Before coming to the lab you should read through pages 83-94 in our text, then answer the following questions in writing:

In the first example that was introduced in lab2, you computed the average
of three integers. In that example, you declared the three numbers
as: *int x, y, z; *then asked users to input three values for
each, and at last, you computed the average of these numbers as: *average
= (x + y + z)/3;*

Now, I have some questions for you.

1. What if you wanted to compute the average of
6 numbers? What changes would you make in that program? Write
the new program.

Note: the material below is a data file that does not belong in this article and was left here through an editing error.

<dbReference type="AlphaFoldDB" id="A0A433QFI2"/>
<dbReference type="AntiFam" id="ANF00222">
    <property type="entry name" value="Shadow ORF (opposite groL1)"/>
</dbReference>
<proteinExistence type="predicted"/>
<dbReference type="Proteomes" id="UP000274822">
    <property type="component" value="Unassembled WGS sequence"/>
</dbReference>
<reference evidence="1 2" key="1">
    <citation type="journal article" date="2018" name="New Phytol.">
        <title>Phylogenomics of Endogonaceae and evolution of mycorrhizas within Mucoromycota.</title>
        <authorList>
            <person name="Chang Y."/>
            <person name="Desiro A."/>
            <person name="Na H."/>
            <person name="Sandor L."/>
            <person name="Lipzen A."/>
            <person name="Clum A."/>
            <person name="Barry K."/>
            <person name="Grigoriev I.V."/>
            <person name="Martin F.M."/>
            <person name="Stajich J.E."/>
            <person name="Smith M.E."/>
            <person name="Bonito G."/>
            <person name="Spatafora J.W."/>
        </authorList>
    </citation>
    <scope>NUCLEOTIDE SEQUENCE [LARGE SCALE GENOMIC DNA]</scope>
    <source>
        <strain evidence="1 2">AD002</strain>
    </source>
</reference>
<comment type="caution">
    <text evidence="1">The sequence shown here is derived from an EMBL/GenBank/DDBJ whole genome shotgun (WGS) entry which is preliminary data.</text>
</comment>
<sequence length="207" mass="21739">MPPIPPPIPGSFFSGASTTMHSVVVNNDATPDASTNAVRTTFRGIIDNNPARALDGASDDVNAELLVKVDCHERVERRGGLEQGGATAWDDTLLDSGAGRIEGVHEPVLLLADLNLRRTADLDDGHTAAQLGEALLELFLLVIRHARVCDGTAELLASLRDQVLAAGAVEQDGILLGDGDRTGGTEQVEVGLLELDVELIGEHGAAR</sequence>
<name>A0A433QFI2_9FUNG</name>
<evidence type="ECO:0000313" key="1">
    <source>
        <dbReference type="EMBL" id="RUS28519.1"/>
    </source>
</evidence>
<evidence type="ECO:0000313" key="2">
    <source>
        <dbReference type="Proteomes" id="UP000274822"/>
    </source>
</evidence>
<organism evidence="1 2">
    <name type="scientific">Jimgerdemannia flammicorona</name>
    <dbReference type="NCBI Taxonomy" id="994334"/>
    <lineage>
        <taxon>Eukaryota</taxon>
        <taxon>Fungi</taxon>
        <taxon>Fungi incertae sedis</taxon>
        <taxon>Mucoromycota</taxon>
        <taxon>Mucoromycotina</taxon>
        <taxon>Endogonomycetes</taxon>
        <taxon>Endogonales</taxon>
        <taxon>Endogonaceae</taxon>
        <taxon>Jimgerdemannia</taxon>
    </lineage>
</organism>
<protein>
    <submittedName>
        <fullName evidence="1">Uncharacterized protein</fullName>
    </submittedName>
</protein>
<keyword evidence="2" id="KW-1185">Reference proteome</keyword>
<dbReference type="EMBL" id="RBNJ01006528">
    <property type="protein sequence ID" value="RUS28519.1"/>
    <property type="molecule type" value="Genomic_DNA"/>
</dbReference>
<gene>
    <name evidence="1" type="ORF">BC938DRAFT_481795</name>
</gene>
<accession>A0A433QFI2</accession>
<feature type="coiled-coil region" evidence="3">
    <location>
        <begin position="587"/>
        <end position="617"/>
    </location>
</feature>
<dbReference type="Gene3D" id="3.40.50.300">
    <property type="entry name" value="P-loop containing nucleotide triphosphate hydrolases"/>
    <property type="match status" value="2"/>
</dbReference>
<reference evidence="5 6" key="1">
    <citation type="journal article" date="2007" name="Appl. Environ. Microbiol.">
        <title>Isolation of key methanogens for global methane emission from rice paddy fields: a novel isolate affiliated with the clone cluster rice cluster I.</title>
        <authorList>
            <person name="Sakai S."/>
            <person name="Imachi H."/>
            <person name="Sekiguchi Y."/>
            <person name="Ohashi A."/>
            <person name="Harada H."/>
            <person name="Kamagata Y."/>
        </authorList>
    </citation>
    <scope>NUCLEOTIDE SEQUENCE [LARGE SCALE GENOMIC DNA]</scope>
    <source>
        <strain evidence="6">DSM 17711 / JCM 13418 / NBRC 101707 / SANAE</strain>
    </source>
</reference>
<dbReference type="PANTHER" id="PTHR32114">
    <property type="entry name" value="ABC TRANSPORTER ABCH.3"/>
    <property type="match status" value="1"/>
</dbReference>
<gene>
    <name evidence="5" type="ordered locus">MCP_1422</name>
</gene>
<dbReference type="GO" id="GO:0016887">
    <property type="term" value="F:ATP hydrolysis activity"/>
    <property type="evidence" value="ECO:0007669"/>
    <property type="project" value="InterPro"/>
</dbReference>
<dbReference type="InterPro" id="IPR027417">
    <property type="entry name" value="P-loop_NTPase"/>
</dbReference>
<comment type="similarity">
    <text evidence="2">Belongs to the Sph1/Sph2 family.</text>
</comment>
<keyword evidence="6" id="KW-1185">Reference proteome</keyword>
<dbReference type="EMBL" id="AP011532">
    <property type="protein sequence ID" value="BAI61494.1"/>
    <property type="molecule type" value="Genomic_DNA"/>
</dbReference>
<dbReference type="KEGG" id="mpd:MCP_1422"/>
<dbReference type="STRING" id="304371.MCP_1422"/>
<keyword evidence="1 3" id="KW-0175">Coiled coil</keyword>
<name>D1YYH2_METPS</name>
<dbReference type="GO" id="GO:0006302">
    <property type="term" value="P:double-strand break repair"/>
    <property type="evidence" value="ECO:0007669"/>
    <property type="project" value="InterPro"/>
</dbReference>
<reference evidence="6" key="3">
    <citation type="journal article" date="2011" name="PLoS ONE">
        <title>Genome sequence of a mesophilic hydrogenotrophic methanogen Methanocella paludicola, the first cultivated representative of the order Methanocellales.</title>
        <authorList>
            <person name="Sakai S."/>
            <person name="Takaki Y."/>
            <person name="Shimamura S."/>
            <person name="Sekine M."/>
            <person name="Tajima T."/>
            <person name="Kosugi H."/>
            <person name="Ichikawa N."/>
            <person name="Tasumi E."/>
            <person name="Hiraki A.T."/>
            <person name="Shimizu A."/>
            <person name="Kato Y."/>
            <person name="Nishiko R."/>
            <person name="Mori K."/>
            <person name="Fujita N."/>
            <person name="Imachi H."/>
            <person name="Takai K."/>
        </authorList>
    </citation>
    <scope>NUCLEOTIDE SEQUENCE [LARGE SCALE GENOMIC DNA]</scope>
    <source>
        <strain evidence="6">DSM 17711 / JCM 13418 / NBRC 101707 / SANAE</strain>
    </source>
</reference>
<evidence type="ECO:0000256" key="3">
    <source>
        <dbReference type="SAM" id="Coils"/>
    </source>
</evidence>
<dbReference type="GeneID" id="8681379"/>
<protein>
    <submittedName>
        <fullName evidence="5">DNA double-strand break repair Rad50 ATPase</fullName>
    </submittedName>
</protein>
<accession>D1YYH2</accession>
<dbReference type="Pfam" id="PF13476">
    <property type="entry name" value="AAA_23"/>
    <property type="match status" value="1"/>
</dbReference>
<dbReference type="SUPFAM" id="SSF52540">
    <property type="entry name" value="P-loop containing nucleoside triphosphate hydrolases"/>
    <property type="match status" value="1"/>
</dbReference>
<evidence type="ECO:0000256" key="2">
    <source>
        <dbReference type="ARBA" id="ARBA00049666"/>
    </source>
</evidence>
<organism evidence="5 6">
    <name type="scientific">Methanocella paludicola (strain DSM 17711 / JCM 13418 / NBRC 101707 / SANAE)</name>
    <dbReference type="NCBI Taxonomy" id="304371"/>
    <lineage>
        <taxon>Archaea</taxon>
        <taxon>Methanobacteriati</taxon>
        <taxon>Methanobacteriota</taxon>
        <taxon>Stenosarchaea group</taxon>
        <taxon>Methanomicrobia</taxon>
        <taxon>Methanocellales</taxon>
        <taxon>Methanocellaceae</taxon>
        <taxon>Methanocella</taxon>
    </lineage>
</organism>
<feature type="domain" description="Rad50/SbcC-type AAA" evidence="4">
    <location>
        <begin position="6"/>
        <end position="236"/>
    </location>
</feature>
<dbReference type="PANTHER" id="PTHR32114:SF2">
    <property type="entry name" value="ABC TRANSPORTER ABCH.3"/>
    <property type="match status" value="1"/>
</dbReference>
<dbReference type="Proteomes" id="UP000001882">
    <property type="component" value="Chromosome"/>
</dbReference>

2. What if you wanted to compute the average of
many numbers (100, 1000, or even more numbers)? Would you declare 100,
1000, or even more variables, read their values, then compute their average?
Do you see anything wrong with this method? Explain your answer briefly.

3. What if different users wanted to compute the
average of different number of grades? (assuming the user provides the
number of grades for which he/she wants to compute the average and the
grades)

If we look into these questions more cartefully,
we will realize that we need to repeat some calculations more than once.
Thus, we should be able to somehow make the program to repeat the steps
without duplicating the code many times. The *looping *is what
we use to make the computation simpler in such cases.